A Study of the Hollow Earth

Exploring forgotten realms of literature


I have a PhD in English from the University of Liverpool. My research encompassed the history of Hollow Earth literature in the Nineteenth century as works of utopian, imperial, and spiritual aspiration.

When not working on my terra cava opus, I like to study American literature, Modernist literature, Renaissance drama, science fiction, and the influence of literature on the law.


10 thoughts on “About

  1. Pingback: The Problem Of Books | Outskirts of the Twenties

  2. Pernille Ipsen on said:

    Hi there, I am having trouble finding your name, so I can cite you properly. I am very impressed with your website otherwise. Would you mind adding your name to your “about info”? All the best, Pernille Ipsen, University of Wisconsin

  3. See the San Francisco newspaper article about the deaf-blind author before being so unkind about him. He was eight when he went blind and nine when he went deaf. A remarkable man. http://cdnc.ucr.edu/cgi-bin/cdnc?a=d&d=LAH19030920.2.476.7#

  4. Correction: Los Angeles paper

  5. Reference: Yost rev. in EXTRAPOLATION of Erlich’s COYOTE’S SONG

    About the availability of COYOTE on the SFRA site, and its formatting by Borgo Press:
    (1) After a glitch on the site, the SFRA web-folk didn’t repost COYOTE, so it is no longer available on line. I’d been warned such things happened so took care to deposit hard-bound hard copy at some major libraries, possibly including Liverpool.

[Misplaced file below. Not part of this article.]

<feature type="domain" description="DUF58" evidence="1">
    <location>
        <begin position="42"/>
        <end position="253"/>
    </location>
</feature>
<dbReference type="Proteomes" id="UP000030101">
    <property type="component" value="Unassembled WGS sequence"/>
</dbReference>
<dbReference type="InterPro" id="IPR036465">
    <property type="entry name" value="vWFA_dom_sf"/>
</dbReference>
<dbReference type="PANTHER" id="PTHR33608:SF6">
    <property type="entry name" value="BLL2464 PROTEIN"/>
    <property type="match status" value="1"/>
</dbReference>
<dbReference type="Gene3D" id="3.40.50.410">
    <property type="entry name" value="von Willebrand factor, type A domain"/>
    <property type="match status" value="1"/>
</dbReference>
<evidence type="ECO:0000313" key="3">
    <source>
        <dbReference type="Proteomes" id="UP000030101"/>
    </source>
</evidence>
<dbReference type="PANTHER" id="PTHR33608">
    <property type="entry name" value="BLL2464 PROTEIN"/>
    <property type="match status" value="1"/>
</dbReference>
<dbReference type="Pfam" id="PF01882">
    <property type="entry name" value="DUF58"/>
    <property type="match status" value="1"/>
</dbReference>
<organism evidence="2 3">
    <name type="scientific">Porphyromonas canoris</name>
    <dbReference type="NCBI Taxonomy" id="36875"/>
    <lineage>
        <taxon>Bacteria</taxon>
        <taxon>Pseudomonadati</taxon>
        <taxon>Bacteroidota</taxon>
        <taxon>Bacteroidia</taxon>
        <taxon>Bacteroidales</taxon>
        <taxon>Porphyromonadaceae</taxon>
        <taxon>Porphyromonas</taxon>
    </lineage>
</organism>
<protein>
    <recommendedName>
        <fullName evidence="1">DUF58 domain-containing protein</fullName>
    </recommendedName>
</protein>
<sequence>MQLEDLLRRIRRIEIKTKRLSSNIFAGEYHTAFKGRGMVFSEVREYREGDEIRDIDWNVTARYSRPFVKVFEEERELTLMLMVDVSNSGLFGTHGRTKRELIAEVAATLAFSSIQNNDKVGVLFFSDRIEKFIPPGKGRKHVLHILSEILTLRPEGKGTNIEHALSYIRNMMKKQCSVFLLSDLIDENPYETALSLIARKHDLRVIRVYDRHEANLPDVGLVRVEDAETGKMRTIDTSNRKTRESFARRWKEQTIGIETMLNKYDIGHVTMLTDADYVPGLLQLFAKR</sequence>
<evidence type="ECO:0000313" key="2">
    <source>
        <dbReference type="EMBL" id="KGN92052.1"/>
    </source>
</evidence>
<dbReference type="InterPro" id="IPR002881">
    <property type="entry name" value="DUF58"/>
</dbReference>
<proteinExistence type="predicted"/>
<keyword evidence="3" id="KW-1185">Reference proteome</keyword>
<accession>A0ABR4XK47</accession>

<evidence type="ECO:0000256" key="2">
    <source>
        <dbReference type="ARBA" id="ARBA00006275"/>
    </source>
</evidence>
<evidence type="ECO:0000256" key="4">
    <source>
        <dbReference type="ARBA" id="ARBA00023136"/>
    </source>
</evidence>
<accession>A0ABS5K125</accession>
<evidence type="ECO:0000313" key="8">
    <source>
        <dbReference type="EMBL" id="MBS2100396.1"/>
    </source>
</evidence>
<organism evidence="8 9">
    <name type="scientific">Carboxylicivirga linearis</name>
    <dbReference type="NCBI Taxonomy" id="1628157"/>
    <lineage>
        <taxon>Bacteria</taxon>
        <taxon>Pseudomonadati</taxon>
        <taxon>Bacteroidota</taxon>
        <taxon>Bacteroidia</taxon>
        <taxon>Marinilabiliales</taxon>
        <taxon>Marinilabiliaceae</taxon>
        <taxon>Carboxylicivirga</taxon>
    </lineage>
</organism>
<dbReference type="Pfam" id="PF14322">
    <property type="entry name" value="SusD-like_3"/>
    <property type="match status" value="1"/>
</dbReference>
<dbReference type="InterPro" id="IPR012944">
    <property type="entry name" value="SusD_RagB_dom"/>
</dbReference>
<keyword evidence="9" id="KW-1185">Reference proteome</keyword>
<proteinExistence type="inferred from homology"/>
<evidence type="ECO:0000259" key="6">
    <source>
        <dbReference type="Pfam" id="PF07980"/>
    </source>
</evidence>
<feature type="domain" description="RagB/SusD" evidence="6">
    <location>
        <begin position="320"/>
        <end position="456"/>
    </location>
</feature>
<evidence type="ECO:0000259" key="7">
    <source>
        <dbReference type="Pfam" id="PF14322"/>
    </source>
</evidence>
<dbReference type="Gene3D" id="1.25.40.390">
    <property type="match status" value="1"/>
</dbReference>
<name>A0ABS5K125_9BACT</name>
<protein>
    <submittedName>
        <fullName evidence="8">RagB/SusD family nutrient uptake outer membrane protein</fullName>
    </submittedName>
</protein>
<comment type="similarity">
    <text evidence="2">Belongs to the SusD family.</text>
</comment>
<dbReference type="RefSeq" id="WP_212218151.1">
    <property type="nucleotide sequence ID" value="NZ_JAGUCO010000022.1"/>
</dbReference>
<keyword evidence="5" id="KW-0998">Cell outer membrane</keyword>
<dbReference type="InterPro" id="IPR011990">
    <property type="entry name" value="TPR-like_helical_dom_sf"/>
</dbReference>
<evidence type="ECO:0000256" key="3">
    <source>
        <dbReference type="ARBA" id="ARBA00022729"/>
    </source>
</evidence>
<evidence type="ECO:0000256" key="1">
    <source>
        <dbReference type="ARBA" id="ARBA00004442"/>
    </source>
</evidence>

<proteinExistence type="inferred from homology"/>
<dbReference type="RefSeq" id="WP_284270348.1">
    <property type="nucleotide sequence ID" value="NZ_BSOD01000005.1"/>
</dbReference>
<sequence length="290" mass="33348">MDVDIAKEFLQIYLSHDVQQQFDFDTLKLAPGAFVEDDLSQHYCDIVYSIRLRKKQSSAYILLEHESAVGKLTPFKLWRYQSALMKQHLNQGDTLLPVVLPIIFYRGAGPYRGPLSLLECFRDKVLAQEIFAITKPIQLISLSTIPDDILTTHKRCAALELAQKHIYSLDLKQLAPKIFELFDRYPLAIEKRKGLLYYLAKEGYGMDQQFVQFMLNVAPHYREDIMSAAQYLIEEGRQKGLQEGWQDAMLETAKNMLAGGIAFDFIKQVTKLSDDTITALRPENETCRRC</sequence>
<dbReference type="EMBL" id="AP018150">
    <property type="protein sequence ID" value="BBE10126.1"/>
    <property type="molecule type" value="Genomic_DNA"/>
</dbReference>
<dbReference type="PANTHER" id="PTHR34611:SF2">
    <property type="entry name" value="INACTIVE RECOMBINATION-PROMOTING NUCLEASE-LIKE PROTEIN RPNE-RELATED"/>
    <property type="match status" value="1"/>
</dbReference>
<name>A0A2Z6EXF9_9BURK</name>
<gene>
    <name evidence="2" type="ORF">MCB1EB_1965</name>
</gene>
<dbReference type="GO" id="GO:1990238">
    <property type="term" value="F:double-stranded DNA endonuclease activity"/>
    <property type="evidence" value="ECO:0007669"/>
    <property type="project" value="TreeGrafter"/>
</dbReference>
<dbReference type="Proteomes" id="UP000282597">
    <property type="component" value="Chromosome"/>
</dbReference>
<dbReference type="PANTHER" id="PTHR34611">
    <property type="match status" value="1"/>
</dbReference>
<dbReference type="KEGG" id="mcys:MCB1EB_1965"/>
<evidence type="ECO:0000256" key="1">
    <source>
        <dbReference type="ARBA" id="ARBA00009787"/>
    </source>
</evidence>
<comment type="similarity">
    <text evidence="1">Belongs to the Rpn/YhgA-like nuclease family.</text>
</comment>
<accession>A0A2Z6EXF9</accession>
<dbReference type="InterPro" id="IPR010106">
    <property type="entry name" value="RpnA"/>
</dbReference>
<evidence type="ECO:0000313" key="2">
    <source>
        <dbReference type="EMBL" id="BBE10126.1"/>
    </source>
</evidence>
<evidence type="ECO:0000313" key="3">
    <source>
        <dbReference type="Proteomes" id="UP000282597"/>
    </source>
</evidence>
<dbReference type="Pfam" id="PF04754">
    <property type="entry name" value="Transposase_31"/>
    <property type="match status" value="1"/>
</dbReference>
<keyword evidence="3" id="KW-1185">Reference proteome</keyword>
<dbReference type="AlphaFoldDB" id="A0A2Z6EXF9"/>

(2) COYOTE was written on contract to Borgo Press, and there’s a long, sad story there. The formatting is Wildside Press house style. The lack of an index has to do with medical problems that afflicted the indexer and, different medical problems, the editor.
    (3) I hope you didn’t try to read the whole book through; it’s kind of encyclopedic (and, as a cover-to-cover read, interminable).
    And thanks for not advertising that I messed up the plural to «Kulturkampf», which I’m putting in a variation on quotation marks that I also use for what have been unsatisfactorily called “scare quotes” for paraphrases and such.

    The best form of COYOTE’S SONG is a pdf of the library-deposit version, which is nicely formatted and searchable. That is available free to anyone who (a) asks and (b) won’t rat me out to Wildside Press for giving it away. (I’m now retired, working on rare occasions as an independent scholar and a bit more often at the edges of the film industry and don’t count on royalties for a living.)
    If you want the pdf — and won’t rat me out — just ask; I can e-mail it as an attachment.

    Rich Erlich

    • M.K. Yost on said:

      Thank you, Rich. I feel fortunate to have got my hands on both the hardbound and the PDF versions. To review I did have to read cover to cover, but as a reference/literary history for Le Guin scholars and enthusiasts it is irreplaceable. I wish I’d had it for some of my earlier Le Guin research.
      All the very best,
      M .

  6. B. Chandler on said:

    I feel like this is the wrong forum for this, but I’m not sure how else to contact you. You are likely the most well-read purveyor of Hollow Earth fiction out there. Would you be willing to write book a review for a contemporary novel with a Hollow Earth setting?

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